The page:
College students feel unprepared to manage their finances according to a recent survey by EVERFI1.

The U.S. Department of Education (ED) reports2 that if students receive financial literacy education in line with their goals, it’s more likely they will retain the information and use it to make informed financial decisions.

Champlain College3 also suggests that personal finance education should be a cumulative process, with relevant topics taught each school year.

Successfully introducing the concepts of financial literacy may require that adults first understand their own financial situations and goals, which is why implementing a customized, personalized, and reportable financial literacy program designed by experts is the best course of action.

The Case for Financial Literacy in Schools

Learning about financial literacy is important, as personal finance education provides students with the knowledge and skills to manage financial resources effectively for a lifetime of financial well-being.

It’s equally as important, however, that this education be offered as early as possible.

Research has shown that too few students – especially those from low-income families – receive any personal finance education during high school, but they are expected to make financial decisions with long-lasting impacts on things like student loans and budgeting right after graduation.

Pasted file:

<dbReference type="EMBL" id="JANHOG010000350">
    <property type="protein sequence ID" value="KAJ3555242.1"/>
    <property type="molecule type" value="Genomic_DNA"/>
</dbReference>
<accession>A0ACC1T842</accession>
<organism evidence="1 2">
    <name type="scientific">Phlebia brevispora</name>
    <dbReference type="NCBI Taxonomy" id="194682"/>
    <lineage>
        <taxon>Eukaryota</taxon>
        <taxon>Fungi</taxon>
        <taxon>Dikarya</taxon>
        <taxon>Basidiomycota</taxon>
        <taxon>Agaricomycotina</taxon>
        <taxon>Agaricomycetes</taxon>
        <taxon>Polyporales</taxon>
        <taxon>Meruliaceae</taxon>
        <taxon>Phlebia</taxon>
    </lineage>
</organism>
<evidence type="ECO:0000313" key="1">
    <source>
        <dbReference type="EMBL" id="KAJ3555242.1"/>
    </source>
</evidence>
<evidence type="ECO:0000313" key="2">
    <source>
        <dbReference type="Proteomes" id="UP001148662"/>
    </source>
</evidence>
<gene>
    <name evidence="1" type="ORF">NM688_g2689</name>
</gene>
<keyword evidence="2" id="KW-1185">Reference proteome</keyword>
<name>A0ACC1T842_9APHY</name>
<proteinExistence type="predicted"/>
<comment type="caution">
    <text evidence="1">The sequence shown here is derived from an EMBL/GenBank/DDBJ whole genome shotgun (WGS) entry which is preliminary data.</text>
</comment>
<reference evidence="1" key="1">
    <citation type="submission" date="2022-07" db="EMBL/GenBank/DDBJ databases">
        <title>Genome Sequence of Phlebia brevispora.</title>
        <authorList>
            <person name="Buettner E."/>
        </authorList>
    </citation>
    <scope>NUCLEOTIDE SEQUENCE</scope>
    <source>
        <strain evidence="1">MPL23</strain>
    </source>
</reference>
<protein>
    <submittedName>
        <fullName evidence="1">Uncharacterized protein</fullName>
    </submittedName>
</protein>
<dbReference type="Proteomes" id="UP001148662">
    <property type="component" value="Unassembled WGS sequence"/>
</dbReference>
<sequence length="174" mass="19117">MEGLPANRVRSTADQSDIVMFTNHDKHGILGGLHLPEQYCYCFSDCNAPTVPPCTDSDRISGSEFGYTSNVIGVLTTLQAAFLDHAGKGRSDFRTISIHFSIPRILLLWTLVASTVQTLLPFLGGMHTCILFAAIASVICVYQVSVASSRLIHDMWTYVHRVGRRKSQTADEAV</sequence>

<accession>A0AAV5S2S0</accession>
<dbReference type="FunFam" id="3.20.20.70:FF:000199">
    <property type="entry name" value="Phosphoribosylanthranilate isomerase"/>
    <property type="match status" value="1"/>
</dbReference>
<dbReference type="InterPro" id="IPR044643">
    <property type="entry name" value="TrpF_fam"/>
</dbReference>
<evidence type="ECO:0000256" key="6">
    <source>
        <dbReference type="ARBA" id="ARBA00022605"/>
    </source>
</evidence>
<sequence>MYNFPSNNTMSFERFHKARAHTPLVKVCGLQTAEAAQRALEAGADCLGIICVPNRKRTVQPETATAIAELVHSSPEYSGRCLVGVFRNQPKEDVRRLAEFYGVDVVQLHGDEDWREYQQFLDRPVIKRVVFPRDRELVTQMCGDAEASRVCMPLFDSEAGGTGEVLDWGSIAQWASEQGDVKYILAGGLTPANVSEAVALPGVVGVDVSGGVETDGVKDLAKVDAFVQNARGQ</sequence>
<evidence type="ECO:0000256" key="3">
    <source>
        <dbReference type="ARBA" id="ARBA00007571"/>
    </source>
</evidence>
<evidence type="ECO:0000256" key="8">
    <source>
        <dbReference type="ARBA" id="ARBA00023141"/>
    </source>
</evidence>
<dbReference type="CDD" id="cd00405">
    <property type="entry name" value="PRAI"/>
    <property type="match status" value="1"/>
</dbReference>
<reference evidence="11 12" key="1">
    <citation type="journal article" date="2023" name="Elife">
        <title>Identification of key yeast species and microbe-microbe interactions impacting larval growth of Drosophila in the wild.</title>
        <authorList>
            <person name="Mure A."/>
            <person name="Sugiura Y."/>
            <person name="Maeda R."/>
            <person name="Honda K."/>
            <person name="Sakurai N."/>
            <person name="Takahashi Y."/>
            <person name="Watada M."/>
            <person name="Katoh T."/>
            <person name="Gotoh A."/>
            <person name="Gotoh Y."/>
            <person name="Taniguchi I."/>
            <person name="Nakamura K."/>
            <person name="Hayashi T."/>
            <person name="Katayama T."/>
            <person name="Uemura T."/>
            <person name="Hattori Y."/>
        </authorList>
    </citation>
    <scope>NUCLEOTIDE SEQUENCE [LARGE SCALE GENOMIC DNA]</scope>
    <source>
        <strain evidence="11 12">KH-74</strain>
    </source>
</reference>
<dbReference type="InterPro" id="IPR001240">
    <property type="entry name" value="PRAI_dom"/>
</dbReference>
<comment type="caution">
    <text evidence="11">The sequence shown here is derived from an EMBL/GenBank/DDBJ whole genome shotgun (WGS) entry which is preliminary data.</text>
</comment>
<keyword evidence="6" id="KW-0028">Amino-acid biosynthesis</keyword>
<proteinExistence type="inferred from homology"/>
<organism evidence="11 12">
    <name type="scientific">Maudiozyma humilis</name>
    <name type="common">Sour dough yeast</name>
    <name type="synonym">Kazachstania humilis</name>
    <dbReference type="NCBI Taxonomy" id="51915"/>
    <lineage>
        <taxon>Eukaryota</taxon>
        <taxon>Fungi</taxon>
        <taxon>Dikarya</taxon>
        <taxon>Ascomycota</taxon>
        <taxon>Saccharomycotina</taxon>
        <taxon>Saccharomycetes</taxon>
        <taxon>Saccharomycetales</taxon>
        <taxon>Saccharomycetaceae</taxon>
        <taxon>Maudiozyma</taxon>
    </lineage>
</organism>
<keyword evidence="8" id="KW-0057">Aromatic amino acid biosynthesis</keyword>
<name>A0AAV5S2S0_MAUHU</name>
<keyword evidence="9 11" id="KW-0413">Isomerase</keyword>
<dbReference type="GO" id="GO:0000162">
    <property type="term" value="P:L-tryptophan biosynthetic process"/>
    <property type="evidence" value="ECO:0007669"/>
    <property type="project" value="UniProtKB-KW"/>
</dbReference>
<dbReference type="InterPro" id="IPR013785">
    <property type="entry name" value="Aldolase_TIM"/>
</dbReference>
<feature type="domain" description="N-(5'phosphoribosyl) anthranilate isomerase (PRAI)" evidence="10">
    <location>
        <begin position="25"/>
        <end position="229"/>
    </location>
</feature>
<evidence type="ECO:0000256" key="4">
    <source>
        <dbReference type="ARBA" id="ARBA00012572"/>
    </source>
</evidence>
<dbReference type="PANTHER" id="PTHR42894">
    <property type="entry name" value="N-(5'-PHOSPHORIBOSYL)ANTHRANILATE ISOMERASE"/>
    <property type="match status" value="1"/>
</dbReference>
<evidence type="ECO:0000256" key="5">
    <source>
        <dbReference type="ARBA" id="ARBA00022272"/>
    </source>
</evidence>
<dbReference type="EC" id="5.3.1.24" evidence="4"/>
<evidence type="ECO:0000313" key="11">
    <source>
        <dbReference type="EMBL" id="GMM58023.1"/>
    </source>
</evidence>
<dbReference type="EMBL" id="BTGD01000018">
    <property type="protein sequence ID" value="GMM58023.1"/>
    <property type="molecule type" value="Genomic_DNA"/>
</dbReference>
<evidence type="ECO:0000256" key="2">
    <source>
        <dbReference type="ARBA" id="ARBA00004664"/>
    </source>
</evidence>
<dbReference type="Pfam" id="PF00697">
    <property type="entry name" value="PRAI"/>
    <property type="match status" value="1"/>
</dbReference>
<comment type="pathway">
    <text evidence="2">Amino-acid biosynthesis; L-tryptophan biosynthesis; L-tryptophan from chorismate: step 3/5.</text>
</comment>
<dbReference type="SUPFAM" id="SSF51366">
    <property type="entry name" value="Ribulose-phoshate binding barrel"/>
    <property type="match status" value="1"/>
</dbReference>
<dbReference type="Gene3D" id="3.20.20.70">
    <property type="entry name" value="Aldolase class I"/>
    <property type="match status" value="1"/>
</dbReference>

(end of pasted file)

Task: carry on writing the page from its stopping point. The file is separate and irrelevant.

In fact, 69% of parents have some hesitancy about discussing financial matters with their kids4, so offering financial literacy education at school is a terrific solution for young people.

Because of this, an alarming number of college students have questions about even some of the most basic financial topics. 

Keep Reading: The 25 Most Common Financial Questions College Students Are Asking

Unfortunately, technology and instant access to information don't necessarily translate to financial literacy skills for students. During their college years, having access to that information in the form of classes and learning materials can set a firm foundation for their future financial stability.

Your students' level of financial literacy, financial wellness, and financial stress has a significant impact on things like:

How to Choose the Right Program

The research is clear – financial education is a powerful tool.5 Some financial wellness programs have been shown to help boost student credit scores, reduce delinquency rates, save more money, incur less debt, and make students less likely to make compulsive purchases.

However, not every financial wellness program helps students become financially sound.

When looking for a student financial wellness program, higher ed institutions should find one that has:

  • Many avenues for learning such as games, quizzes, videos, and more
  • Unbiased information
  • Expert advice that's proven to help students with their financial wellness
  • Provides an analysis of the results of the program and will help modify the program to obtain university goals.

In order to set your college students (and your school) up for success, search for a financial wellness program that addresses the needs of your students.

Watch our demo video to learn more about the iGrad Financial Wellness Program and how schools are using it



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